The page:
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(mālyētô`pəl), city (1989 pop. 174,000), S Ukraine, on the Molochnoy River. A manufacturing center, it produces heavy machinery and has flour mills and food-processing plants. It was founded in the early 19th cent. as the settlement Novo-Aleksandrovka but was renamed in 1841.



a city under oblast jurisdiction; center of Melitopol’ Raion, Zaporozh’e Oblast, Ukrainian SSR. Located on the right bank of the Molochnaia River. The city has a railroad station. Population, 146,000 (1973; 76,000, 1939; 95,-000, 1959).

Since the establishment of Soviet power, Melitopol’ has become an important industrial and cultural center of the oblast. Machine building occupies the leading place in the city’s economy; major enterprises include the production of motors (power assembly units for Zaporozhets and Volyn’ automobiles), refrigeration machinery, hydraulic assemblies for tractors, food-processing machinery (automatic lines for the bottling of food products), and compressors. The food-processing industry includes a meat combine, a dairy, a cannery, and an oil-extracting plant.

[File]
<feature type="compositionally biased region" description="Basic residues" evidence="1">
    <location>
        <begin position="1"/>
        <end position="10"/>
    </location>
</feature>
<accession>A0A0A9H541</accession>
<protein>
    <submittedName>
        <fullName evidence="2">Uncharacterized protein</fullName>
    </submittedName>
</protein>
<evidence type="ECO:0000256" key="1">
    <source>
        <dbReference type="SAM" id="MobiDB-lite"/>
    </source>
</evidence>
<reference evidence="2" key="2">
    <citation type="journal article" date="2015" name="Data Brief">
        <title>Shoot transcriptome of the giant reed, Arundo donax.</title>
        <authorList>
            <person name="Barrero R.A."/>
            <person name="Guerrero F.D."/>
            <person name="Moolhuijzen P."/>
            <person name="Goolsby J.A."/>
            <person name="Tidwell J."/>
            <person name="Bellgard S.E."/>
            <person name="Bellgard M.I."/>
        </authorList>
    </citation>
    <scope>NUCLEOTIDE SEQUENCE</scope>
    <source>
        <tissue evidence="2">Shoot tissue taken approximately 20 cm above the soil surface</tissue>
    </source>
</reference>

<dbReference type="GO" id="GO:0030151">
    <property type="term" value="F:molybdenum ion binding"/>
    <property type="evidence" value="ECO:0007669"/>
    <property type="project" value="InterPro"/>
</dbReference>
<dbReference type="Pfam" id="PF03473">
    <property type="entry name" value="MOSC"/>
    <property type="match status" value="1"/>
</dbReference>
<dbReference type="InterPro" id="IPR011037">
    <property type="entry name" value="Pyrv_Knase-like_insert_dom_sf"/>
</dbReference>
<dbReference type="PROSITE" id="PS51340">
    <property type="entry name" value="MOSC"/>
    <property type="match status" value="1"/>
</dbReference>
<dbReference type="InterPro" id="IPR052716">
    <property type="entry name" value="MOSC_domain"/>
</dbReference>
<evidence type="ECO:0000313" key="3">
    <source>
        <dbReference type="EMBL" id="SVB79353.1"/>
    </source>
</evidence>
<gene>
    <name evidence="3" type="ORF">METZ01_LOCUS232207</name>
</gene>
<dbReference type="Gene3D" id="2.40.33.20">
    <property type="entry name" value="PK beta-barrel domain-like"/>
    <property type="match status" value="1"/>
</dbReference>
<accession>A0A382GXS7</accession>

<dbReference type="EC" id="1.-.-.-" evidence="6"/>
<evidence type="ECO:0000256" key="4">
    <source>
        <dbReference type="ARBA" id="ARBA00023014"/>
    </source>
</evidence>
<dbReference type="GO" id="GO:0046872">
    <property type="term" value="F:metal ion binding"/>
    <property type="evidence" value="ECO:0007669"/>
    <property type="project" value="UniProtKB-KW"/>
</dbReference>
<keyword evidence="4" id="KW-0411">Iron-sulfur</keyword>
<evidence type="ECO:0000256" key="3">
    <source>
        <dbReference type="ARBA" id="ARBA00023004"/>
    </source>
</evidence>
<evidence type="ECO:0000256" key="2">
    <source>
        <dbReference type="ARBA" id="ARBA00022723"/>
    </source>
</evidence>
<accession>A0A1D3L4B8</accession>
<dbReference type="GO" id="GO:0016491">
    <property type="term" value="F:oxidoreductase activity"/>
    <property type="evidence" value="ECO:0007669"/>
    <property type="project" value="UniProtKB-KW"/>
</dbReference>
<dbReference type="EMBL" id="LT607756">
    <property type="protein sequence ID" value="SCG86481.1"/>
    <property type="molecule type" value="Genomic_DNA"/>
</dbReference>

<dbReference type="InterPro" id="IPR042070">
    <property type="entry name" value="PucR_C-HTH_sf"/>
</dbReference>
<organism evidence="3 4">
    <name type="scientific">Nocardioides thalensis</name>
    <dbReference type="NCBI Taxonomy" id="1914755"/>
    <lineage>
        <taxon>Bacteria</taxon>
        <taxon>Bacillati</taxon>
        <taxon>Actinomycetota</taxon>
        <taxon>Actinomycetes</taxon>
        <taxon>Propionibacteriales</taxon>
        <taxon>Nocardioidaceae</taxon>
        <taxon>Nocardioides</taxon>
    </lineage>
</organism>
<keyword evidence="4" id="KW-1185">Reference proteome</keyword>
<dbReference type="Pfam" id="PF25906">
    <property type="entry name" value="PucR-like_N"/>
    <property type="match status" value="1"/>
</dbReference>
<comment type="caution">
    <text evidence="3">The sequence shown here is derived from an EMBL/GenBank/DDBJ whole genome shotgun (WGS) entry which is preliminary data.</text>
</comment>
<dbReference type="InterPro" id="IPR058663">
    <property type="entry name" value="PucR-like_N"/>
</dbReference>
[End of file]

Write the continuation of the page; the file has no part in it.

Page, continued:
The city’s light industry includes factories producing garments and knitted goods. Educational institutions in Melitopol’ include a pedagogical institute, an institute for the mechanization of agriculture, agricultural technicums for machine building, hydraulic land reclamation, and mechanization, a medical school, and a cultural and educational school. The city has a museum of local lore. Extensive residential and community building has been undertaken in Melitopol’. On Jan. 1, 1973, housing resources consisted of 1,683,000 sq m. There are many gardens and parks in the city. The total green planted area is 1,900 hectares. The city arose on the site of the small village of Novoaleksandrovskaia Sloboda. Melitopol’ was officially made a city in 1841.



a city in SE Ukraine. Pop.: 157 000 (2005 est.)
References in periodicals archive ?
(95.) The estimates (referred to as "planned figures") for the number of kulak households to be exiled from other regions with large Mennonite populations were as follows: 1,147 kulak households (5,735 people) from the Kryvyi Rih region; 701 kulak households (3,505 people) from the Dnipropetrovsk region; 891 kulak households (4,455 people) from the Melitopil region; 982 kulak households (4,910 people) from the Mykolayiv region; and 1,136 kulak households (5,680 people) from the Kherson region.